n Africa Journal of Nursing and Midwifery - Cervical cancer : South African women's knowledge, lifestyle risks and screening practices

Volume 14, Issue 2
  • ISSN : 1682-5055


The purpose of the study was to survey knowledge, lifestyle risks and screening practices of women living in a resource-poor community in Tshwane, South Africa. Convenience sampling was used to select the sample (N=299) and self-reported data were collected using structured interviews.

A pre-tested self-developed structured interview schedule served as a data collection instrument. Knowledge of cervical cancer and its risks was very low as 95.0% (n=284) of the sample mentioned they had never heard about cervical cancer and only 3.0% (n=9) mentioned that a Pap smear could help to prevent cervical cancer. Screening uptake was low as only 18.1% (n=54) of the respondents indicated that they had had Pap smears done previously. Women's lifestyle risks in terms of the age of their sexual debuts, sexually transmitted infections (STIs) and smoking were low, but were outweighed by the number of lifetime sexual partners and the absence of condom use. Lack of screening practices added to the risks, but the greatest risk was the lack of knowledge about cervical cancer as a disease, self-protection against this cancer and their inability to recognise the danger signs.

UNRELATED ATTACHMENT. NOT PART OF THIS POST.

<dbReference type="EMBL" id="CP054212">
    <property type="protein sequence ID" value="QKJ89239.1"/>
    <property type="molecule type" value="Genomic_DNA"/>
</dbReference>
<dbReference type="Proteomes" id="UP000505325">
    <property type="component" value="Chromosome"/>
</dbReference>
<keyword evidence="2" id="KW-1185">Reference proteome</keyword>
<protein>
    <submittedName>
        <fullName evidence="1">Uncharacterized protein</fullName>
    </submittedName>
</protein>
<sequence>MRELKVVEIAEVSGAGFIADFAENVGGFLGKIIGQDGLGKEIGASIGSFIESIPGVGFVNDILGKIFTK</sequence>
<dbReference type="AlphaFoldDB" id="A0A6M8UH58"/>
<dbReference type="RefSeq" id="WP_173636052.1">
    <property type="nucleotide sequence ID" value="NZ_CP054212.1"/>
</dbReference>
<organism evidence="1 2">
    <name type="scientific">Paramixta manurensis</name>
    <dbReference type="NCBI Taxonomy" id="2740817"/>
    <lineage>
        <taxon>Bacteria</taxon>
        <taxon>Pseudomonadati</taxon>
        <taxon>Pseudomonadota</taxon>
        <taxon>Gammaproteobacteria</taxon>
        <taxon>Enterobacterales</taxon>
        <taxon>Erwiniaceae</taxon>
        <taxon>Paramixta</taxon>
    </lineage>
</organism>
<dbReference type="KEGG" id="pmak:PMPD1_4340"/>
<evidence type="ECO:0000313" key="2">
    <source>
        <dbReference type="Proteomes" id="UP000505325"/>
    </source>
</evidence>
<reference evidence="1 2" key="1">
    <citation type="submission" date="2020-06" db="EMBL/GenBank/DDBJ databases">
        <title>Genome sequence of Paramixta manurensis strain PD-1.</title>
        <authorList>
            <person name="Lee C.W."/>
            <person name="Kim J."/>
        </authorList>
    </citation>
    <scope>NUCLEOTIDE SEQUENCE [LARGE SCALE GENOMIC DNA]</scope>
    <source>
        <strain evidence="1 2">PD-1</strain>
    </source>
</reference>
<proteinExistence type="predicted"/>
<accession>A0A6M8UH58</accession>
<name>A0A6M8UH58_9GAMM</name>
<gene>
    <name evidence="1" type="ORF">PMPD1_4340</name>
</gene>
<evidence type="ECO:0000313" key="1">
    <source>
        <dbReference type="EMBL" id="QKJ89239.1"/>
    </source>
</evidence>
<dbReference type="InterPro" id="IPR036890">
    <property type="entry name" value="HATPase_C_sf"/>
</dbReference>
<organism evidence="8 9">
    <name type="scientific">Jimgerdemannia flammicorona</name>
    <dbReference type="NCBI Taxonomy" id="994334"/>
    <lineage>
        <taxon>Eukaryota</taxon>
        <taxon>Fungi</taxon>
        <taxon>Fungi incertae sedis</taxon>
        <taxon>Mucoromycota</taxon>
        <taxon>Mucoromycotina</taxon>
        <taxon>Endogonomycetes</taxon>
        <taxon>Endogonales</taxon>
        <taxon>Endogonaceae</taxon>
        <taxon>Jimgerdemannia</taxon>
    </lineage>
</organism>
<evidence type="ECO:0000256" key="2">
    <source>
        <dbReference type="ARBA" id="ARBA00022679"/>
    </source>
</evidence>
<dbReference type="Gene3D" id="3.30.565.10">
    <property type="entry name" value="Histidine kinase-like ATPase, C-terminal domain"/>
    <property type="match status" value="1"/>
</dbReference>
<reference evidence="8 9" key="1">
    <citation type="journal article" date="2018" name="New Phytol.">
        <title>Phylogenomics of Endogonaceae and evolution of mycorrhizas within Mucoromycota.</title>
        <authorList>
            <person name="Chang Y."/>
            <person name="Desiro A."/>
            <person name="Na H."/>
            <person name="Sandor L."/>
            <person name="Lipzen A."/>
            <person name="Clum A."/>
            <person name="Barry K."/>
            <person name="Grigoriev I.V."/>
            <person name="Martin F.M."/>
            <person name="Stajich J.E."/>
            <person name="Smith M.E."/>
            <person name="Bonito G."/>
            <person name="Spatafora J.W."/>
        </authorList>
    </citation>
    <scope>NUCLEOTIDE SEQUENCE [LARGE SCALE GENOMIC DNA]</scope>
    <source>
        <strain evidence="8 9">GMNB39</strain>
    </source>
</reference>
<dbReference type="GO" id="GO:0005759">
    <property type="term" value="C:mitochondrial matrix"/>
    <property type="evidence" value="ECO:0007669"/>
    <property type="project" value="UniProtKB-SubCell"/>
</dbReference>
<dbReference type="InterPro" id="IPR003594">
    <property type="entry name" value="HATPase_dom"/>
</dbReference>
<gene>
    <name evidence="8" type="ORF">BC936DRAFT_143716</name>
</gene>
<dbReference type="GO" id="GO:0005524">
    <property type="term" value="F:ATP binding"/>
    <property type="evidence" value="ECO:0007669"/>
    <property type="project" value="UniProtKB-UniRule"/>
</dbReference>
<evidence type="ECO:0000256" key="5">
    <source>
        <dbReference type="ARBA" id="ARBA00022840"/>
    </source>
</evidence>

Women cannot prevent any disease, nor use available screening opportunities, if they have never heard about it. Having a national programme for the prevention of cervical cancer would serve no purpose without increasing women's knowledge about cervical cancer and the potential benefits of cervical screening, as well as the accessibility of such services.

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